Ts Madison is many things: Actress, comedian, singer, reality show producer, LGBTQ+ activist. One thing you may not know about her? She’s a huge Marvel fan. “I’m going to give my tea,” she said during a recent interview with IndieWire. “I read lots of things that are coming out with Marvel and I get the early tea and stuff. So I’m always glued to what’s going on over there at IndieWire.”
While she’s “really excited for the phase of Marvel that’s coming,” specifically mentioning “Black Adam” and “Shazam! Fury of the Gods,” she’s ready to see a trans superhero join the MCU. “I would love to see us in power. I would love to see us as superheroes, but I definitely would love to see us as villains too. But good villains though, lovable villains.”
With her undeniable charisma and a recent slate of featured acting roles, Madison may be the one to fulfill her own dreams.
Though she’s been a pop culture sensation since 2013, when a viral Vine video catapulted her into album deals and reality shows, most cinephiles became aware of her talents more recently. Last year, she brought high drama and comedy to “Zola,” Janicza Bravo’s zany joy ride through the road trip from hell.
“Janicza is brilliant. What I like about Janicza is that she knows how to make people channel in on things that they wouldn’t normally do,” Madison said. “For instance, in movies, women are always showing their breasts. We didn’t see any breasts in ‘Zola.’ We saw penises. So she flipped it around. OK, well, so all these times that women are objectified, let’s see the penises. And then she cast me, come on.”
This year she takes on a slightly meatier role in “Bros,” Billy Eichner’s splashy gay rom-com with an all LGBTQ+ cast. While the distinction is a bit nebulous, the Universal Pictures flick will be the first theatrically released gay rom-com from a major studio. Why has it taken so long to get here?
“I do believe that it’s the fear of change for one. A fear of change and a fear of failure. Those are the two main points. I think from a studio’s perspective, it’s the fear of failure because they thinking that like, ‘Oh, nobody’s going to go out to watch a gay movie,’ when that’s not true,” Madison said. “We gay and lesbian and trans, non-binary, like the LGBT spends money. Hello? We spend lots of money.”
As often happens to public figures from any sort of marginalized group, Madison has had to become an advocate for LGBTQ+ rights. While she speaks truth to power with masterful finesse and incisive honesty, that’s a role she had to learn to embrace.
“If I’m going to occupy a public space, I have a responsibility to my community to make sure we’re represented well,” she said. “I’m not going to tell you no lie. There was a time that I didn’t care about it. I didn’t give a damn about all that stuff. I would really be reckless with the things I would do and say. But when I stepped outside of me and looked back, I saw that there were so many people that are behind me that don’t have the privilege of having their voices elevated. … So I started to make changes within myself and say, ‘Madison. … You have lots of ears. And if you change one life, one life can change another.'”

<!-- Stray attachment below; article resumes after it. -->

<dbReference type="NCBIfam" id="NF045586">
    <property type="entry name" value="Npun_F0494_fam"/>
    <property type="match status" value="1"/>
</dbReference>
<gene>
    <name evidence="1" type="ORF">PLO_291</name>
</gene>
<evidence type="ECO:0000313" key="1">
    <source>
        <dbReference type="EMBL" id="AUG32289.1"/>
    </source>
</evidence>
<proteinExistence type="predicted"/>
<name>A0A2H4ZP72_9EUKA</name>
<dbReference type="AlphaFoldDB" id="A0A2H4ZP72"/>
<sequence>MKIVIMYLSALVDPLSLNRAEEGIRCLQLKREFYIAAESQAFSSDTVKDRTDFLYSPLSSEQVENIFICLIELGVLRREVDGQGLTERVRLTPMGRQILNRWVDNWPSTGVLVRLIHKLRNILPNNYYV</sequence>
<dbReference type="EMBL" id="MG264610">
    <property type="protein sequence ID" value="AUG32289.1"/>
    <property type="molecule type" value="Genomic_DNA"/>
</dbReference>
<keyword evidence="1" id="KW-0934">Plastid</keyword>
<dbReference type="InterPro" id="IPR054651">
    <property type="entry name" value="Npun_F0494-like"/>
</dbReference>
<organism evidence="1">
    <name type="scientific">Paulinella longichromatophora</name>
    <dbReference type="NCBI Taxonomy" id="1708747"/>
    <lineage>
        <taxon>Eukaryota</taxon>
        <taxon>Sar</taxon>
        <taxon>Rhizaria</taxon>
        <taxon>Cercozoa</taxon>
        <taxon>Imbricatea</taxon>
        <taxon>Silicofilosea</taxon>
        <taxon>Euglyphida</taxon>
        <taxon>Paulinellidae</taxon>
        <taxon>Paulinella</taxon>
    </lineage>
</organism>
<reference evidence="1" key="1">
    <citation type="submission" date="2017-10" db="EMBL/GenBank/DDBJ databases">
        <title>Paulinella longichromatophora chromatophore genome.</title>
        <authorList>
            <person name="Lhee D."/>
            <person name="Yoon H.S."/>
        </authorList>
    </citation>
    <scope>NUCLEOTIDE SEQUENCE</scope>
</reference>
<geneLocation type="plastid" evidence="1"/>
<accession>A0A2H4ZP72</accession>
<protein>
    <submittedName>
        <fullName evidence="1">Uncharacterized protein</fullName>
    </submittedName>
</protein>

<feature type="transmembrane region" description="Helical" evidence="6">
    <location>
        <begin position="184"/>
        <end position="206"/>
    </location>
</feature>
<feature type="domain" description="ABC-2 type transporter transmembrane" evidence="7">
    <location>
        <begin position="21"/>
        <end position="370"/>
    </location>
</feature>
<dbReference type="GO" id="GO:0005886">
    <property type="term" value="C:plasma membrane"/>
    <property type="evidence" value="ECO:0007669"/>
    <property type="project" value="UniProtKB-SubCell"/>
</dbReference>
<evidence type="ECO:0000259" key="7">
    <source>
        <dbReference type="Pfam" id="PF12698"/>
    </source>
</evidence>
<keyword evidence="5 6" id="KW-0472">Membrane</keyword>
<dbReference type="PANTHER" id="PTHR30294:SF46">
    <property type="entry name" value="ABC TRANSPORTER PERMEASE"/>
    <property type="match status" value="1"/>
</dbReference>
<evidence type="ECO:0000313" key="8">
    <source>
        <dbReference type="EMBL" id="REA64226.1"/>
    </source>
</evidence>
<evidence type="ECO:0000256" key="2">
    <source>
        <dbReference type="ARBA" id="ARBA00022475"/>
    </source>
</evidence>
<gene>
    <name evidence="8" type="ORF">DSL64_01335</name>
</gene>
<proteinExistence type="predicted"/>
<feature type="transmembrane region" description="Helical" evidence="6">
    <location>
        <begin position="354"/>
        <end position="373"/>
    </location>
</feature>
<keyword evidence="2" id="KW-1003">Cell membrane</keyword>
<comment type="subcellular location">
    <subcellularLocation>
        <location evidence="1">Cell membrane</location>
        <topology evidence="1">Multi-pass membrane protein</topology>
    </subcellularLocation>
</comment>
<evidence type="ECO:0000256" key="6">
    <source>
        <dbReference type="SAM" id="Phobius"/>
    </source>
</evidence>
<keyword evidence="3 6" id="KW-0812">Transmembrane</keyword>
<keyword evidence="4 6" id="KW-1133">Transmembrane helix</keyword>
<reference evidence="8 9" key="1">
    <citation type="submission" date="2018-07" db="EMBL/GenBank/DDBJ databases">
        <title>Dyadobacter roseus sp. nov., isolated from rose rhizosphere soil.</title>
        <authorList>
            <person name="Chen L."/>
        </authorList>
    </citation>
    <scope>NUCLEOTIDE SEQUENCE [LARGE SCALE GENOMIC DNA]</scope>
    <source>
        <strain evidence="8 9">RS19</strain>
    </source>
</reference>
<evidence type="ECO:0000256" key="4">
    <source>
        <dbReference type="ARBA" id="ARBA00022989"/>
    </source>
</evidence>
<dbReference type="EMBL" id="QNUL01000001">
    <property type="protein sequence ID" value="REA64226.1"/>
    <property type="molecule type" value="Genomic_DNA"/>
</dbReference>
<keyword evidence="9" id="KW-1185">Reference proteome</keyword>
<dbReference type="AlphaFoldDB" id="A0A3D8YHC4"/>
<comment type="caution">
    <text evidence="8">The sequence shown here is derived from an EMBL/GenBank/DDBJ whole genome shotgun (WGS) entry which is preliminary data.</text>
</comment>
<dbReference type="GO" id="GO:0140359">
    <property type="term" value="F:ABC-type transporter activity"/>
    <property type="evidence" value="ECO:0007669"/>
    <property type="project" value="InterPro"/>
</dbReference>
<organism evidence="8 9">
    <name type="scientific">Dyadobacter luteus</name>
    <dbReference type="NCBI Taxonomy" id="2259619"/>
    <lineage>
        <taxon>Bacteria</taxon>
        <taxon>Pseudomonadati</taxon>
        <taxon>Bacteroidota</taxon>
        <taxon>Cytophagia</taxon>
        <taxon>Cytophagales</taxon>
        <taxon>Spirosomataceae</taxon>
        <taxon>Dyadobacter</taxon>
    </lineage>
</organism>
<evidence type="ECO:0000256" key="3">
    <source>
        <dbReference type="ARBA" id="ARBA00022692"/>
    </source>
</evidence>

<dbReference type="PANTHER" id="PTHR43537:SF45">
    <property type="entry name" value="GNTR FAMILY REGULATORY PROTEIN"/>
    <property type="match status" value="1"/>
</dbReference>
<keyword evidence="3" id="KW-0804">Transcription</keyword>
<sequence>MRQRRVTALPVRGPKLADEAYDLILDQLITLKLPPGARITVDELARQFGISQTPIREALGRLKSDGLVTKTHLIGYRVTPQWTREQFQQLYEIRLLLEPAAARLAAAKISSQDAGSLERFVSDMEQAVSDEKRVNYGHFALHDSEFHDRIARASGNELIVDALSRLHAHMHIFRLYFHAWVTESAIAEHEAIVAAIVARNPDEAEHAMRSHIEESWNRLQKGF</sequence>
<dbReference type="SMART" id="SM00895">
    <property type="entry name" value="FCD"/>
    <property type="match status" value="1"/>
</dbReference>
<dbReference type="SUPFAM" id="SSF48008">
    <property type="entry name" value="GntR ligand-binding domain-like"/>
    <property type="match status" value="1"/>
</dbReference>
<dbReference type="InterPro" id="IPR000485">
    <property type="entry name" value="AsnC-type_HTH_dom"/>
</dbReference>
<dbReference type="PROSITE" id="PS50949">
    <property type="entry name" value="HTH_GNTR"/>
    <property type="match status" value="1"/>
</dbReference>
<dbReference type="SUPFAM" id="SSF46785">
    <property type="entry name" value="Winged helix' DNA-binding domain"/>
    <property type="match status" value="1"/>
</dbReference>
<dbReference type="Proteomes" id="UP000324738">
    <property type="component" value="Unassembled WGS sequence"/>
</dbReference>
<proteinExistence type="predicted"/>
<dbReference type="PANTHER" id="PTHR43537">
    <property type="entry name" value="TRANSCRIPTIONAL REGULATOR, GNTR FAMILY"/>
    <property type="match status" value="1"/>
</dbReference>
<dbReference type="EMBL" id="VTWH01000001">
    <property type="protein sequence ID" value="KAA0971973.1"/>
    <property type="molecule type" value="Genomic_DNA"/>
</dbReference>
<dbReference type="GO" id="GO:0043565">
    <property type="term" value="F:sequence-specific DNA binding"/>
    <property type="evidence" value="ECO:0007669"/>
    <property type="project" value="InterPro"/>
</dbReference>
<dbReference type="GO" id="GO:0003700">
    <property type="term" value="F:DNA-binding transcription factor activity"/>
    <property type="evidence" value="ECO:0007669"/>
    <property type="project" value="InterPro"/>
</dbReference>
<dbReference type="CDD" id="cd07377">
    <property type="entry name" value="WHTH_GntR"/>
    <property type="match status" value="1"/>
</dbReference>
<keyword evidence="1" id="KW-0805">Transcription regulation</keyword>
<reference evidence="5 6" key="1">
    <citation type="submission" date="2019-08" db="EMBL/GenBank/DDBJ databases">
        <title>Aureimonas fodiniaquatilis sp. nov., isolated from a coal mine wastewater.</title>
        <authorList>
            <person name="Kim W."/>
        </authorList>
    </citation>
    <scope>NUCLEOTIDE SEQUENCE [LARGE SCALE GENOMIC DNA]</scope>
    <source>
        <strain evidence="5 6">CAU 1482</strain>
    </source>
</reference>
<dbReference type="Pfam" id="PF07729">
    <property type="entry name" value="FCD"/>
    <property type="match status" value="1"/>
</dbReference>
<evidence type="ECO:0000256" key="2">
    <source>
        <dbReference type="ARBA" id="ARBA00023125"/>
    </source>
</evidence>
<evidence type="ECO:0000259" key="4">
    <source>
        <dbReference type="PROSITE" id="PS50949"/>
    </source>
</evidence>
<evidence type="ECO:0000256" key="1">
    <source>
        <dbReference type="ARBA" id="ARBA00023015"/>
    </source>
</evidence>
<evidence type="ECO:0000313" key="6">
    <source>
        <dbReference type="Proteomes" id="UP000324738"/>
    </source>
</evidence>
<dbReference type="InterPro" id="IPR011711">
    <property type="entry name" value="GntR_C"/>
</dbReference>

With her quick comic flourishes and over-the-top charm, Madison can easily take complex issues and serve them to the masses as candy. As a longtime podcaster and pop culture enthusiast, it’s easy to envision her hosting a successful and outrageous daytime talk show.
“Well, Sherri Shepherd she has taken over Wendy. And I think that Wendy Williams show was a bit messy. Now, I would’ve fit right in,” she said. “But there was one time that I really wanted to be a talk show host. And now I’m at a place in my life where I’m going to take whatever is given to me. Because if I became just a talk show host, then I would’ve been just a daytime talk show host, then I couldn’t act, or I couldn’t make music. I don’t want to just be one thing anymore. I want to be everything.”
So far, doing a little bit of everything is working out pretty well for her. Her voice appears on “Cozy,” one of the breakout hits of Beyonce’s latest album “Renaissance.” It’s Madison’s voice delivering the powerful credo: “I’m dark brown, dark skin, light skin, beige, fluorescent beige. Bitch, I’m Black!” Along with “Cozy” producer Honey Dijon, they became the first Black trans women to land a top 40 hit on the Billboard Hot 100.
The next door she’ll be banging down? Hollywood’s.
“I would like to see more trans women of color in film. Because we have our ones that we see all the time, like Laverne [Cox], which I love Laverne. Listen, Laverne walked. Excuse me, Laverne crawled and scraped her knees up so that I can tip toe behind her,” she said. “But I want to see more. I want to see different stories. I don’t want us to all look the same or be the same. I want stories and characters from so many different trans women. And I want to see us in love, too.”
A Universal Pictures release, “Bros” is in theaters now.